Not so many years ago machine translations had a deserved reputation for being unreliable to the point of being laughable. You may well have filled a few minutos muertos playing the game of translating a normal English phrase into clunky Spanish and then translating it back into amusingly surreal English.
Britain’s The Guardian newspaper published an article in 2013 that tells of how one Turkish newspaper ill-advisedly printed a machine translation of a Noam Chomsky interview. Leading to gems like “Contrary to what happens when everything that milk port, enters the work order, then begins to bustle in the West.”
As the article pointed out a flesh and blood translator would have offered up something like: On the contrary, when everything has calmed down, then this will be when the West starts panicking. Read the full article in The Guardian
If you have been tracking the progress of Google/Bing Translate you have probably noticed a lot of improvement in the quality of the translations served up. Although they are still often far from perfect, used intelligently they can be a useful tool.
It’s clear that the AI grows smarter when fed Big, BIG Data. Google has Ginormous Data and its ubiquity makes it the default choice for machine translation.
However it’s not only Google who have been working hard in this hugely lucrative market.
Last year a Spanish lady in one of my English classes asked me if I was using DeepL.
I had a look at the website but at first glance it didn’t seem too different from Google Translate. Combined with the the fact that I could get a translation from GT just by selecting text and hitting copy meant that I didn’t go any further with DeepL.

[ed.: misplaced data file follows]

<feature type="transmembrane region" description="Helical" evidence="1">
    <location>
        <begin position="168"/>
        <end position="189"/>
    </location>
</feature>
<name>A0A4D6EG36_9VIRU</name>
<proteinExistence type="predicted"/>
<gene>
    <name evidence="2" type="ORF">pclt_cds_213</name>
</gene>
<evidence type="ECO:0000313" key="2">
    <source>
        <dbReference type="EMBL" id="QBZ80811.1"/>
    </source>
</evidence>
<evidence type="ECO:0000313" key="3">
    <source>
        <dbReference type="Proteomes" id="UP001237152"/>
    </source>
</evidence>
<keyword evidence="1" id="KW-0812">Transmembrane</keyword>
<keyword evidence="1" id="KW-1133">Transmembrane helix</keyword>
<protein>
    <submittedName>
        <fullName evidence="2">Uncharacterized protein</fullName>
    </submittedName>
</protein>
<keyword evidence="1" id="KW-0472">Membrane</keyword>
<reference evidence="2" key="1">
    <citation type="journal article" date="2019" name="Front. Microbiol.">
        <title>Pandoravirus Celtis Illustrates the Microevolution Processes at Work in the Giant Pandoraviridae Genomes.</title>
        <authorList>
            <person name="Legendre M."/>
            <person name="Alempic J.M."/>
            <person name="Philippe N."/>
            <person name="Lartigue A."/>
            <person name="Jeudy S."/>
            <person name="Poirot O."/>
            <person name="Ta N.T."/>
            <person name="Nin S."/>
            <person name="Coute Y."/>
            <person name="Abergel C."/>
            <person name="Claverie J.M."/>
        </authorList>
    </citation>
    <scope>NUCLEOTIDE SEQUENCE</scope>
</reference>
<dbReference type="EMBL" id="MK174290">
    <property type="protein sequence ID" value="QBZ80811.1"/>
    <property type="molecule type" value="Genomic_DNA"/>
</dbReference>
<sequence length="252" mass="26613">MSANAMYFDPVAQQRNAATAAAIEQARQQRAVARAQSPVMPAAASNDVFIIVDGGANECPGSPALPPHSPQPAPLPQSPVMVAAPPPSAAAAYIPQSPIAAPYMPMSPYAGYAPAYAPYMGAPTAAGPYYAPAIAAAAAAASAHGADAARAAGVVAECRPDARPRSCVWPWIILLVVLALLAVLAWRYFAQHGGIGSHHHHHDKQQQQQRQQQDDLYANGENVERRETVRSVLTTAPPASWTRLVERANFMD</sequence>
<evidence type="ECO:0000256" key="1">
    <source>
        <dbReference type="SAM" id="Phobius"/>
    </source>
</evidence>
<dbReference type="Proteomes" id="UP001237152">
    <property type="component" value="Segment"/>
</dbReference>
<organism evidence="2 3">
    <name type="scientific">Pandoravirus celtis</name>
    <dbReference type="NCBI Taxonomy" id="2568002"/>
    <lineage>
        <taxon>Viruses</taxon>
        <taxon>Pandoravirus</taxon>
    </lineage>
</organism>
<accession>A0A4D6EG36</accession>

While watching one of Nachotime’s excellent videos on YouTube I was interested in the author’s experience. He was talking about a great exercise for written practice, that I’d being doing for a while using GT. As Nacho said he was getting better results with Deepl I decided to give it another try.
Deepl takes its name from ‘deep learning’ technology which uses artificial neural networks to analyse data.
Smart technology is one thing but as they say ‘rubbish in, rubbish out’. So how does DeepL produce better translations?
Being linked to the brilliant Linguee means that the data that feeds the algorithms isn’t just big, it’s incredibly rich in nuanced turns of phrase created by humans translators.
The layout of the webpage is very straightforward, little more than one dialogue box to write/paste the text to be translated and a second box showing the translation.
I really like the fact that you can just start typing or paste some text and DeepL will recognise the language without having to remember to switch manually.
I would love an app for my phone and tablet. The only extra feature that I really need is a search history and would be happy to make a one off payment for the option.
I’m sure that the available Pro version is very worthwhile for professional translators but unfortunately the recurring 6€-40€ monthly subscriptions are beyond my very modest means.
The quality of the machine translations produced by DeepL is impressive and takes us a step nearer to instant communication without the language barrier.